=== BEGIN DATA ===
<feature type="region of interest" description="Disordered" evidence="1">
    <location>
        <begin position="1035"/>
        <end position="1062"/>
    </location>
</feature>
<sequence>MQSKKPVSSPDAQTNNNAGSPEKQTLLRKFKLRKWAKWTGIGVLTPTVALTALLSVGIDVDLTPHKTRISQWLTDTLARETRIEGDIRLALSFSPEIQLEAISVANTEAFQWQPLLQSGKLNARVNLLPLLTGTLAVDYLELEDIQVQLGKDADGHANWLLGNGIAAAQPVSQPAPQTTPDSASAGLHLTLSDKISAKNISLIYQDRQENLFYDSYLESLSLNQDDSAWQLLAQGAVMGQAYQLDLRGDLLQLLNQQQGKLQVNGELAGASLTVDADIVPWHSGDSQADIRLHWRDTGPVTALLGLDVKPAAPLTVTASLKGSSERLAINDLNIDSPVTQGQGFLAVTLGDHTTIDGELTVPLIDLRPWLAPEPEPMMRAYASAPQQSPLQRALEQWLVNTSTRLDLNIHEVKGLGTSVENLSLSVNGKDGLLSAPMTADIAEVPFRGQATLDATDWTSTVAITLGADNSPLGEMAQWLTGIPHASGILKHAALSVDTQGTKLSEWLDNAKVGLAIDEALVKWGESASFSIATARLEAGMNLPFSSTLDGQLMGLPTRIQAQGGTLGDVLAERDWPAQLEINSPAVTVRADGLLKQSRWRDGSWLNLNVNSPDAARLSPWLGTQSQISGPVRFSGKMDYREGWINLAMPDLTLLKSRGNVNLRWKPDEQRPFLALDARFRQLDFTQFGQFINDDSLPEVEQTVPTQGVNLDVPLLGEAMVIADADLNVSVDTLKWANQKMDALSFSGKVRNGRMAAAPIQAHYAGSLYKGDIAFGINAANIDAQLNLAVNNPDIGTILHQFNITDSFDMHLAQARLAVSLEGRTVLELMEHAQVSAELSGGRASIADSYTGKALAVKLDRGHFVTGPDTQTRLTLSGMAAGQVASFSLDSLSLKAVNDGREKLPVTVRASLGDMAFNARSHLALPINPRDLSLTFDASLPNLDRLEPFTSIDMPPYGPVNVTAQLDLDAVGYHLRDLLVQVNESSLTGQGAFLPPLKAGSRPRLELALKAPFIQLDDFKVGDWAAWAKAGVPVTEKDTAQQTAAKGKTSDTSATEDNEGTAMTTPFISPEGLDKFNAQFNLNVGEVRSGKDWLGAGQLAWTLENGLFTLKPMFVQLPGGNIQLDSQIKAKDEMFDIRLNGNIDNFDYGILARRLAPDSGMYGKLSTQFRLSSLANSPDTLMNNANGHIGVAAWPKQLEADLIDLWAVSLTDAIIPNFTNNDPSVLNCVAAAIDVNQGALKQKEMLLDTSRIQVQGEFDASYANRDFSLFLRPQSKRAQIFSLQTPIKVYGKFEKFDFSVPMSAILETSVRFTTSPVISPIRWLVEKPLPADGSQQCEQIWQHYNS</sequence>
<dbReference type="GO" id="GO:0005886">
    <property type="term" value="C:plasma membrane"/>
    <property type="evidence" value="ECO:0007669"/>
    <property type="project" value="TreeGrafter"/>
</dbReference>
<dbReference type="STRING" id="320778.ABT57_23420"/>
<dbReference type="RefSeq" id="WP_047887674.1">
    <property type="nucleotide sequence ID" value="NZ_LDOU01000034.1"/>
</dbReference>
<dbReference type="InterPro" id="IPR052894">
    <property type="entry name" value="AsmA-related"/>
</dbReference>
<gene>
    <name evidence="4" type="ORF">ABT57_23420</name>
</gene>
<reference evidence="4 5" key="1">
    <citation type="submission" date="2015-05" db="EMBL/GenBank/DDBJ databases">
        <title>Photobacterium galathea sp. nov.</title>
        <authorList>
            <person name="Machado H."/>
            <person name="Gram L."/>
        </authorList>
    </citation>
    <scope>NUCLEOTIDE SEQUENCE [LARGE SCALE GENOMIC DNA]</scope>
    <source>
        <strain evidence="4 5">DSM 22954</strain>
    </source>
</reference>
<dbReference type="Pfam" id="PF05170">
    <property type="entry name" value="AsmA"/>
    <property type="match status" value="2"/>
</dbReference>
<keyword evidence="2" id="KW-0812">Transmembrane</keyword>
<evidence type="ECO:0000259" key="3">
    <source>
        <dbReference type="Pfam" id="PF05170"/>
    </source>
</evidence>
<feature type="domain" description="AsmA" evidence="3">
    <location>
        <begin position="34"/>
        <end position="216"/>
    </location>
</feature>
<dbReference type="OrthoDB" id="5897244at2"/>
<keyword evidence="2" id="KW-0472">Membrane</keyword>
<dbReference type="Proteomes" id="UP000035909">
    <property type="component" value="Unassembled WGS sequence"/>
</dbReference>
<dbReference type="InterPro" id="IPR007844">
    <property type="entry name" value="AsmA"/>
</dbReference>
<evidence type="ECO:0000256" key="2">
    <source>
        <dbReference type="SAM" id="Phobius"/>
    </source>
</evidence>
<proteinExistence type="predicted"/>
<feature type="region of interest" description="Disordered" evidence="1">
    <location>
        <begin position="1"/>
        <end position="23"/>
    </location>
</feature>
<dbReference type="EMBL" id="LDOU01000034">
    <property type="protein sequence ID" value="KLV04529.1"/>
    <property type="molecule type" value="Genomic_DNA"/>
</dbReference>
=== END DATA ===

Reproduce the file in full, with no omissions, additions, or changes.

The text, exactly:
<feature type="region of interest" description="Disordered" evidence="1">
    <location>
        <begin position="1035"/>
        <end position="1062"/>
    </location>
</feature>
<sequence>MQSKKPVSSPDAQTNNNAGSPEKQTLLRKFKLRKWAKWTGIGVLTPTVALTALLSVGIDVDLTPHKTRISQWLTDTLARETRIEGDIRLALSFSPEIQLEAISVANTEAFQWQPLLQSGKLNARVNLLPLLTGTLAVDYLELEDIQVQLGKDADGHANWLLGNGIAAAQPVSQPAPQTTPDSASAGLHLTLSDKISAKNISLIYQDRQENLFYDSYLESLSLNQDDSAWQLLAQGAVMGQAYQLDLRGDLLQLLNQQQGKLQVNGELAGASLTVDADIVPWHSGDSQADIRLHWRDTGPVTALLGLDVKPAAPLTVTASLKGSSERLAINDLNIDSPVTQGQGFLAVTLGDHTTIDGELTVPLIDLRPWLAPEPEPMMRAYASAPQQSPLQRALEQWLVNTSTRLDLNIHEVKGLGTSVENLSLSVNGKDGLLSAPMTADIAEVPFRGQATLDATDWTSTVAITLGADNSPLGEMAQWLTGIPHASGILKHAALSVDTQGTKLSEWLDNAKVGLAIDEALVKWGESASFSIATARLEAGMNLPFSSTLDGQLMGLPTRIQAQGGTLGDVLAERDWPAQLEINSPAVTVRADGLLKQSRWRDGSWLNLNVNSPDAARLSPWLGTQSQISGPVRFSGKMDYREGWINLAMPDLTLLKSRGNVNLRWKPDEQRPFLALDARFRQLDFTQFGQFINDDSLPEVEQTVPTQGVNLDVPLLGEAMVIADADLNVSVDTLKWANQKMDALSFSGKVRNGRMAAAPIQAHYAGSLYKGDIAFGINAANIDAQLNLAVNNPDIGTILHQFNITDSFDMHLAQARLAVSLEGRTVLELMEHAQVSAELSGGRASIADSYTGKALAVKLDRGHFVTGPDTQTRLTLSGMAAGQVASFSLDSLSLKAVNDGREKLPVTVRASLGDMAFNARSHLALPINPRDLSLTFDASLPNLDRLEPFTSIDMPPYGPVNVTAQLDLDAVGYHLRDLLVQVNESSLTGQGAFLPPLKAGSRPRLELALKAPFIQLDDFKVGDWAAWAKAGVPVTEKDTAQQTAAKGKTSDTSATEDNEGTAMTTPFISPEGLDKFNAQFNLNVGEVRSGKDWLGAGQLAWTLENGLFTLKPMFVQLPGGNIQLDSQIKAKDEMFDIRLNGNIDNFDYGILARRLAPDSGMYGKLSTQFRLSSLANSPDTLMNNANGHIGVAAWPKQLEADLIDLWAVSLTDAIIPNFTNNDPSVLNCVAAAIDVNQGALKQKEMLLDTSRIQVQGEFDASYANRDFSLFLRPQSKRAQIFSLQTPIKVYGKFEKFDFSVPMSAILETSVRFTTSPVISPIRWLVEKPLPADGSQQCEQIWQHYNS</sequence>
<dbReference type="GO" id="GO:0005886">
    <property type="term" value="C:plasma membrane"/>
    <property type="evidence" value="ECO:0007669"/>
    <property type="project" value="TreeGrafter"/>
</dbReference>
<dbReference type="STRING" id="320778.ABT57_23420"/>
<dbReference type="RefSeq" id="WP_047887674.1">
    <property type="nucleotide sequence ID" value="NZ_LDOU01000034.1"/>
</dbReference>
<dbReference type="InterPro" id="IPR052894">
    <property type="entry name" value="AsmA-related"/>
</dbReference>
<gene>
    <name evidence="4" type="ORF">ABT57_23420</name>
</gene>
<reference evidence="4 5" key="1">
    <citation type="submission" date="2015-05" db="EMBL/GenBank/DDBJ databases">
        <title>Photobacterium galathea sp. nov.</title>
        <authorList>
            <person name="Machado H."/>
            <person name="Gram L."/>
        </authorList>
    </citation>
    <scope>NUCLEOTIDE SEQUENCE [LARGE SCALE GENOMIC DNA]</scope>
    <source>
        <strain evidence="4 5">DSM 22954</strain>
    </source>
</reference>
<dbReference type="Pfam" id="PF05170">
    <property type="entry name" value="AsmA"/>
    <property type="match status" value="2"/>
</dbReference>
<keyword evidence="2" id="KW-0812">Transmembrane</keyword>
<evidence type="ECO:0000259" key="3">
    <source>
        <dbReference type="Pfam" id="PF05170"/>
    </source>
</evidence>
<feature type="domain" description="AsmA" evidence="3">
    <location>
        <begin position="34"/>
        <end position="216"/>
    </location>
</feature>
<dbReference type="OrthoDB" id="5897244at2"/>
<keyword evidence="2" id="KW-0472">Membrane</keyword>
<dbReference type="Proteomes" id="UP000035909">
    <property type="component" value="Unassembled WGS sequence"/>
</dbReference>
<dbReference type="InterPro" id="IPR007844">
    <property type="entry name" value="AsmA"/>
</dbReference>
<evidence type="ECO:0000256" key="2">
    <source>
        <dbReference type="SAM" id="Phobius"/>
    </source>
</evidence>
<proteinExistence type="predicted"/>
<feature type="region of interest" description="Disordered" evidence="1">
    <location>
        <begin position="1"/>
        <end position="23"/>
    </location>
</feature>
<dbReference type="EMBL" id="LDOU01000034">
    <property type="protein sequence ID" value="KLV04529.1"/>
    <property type="molecule type" value="Genomic_DNA"/>
</dbReference>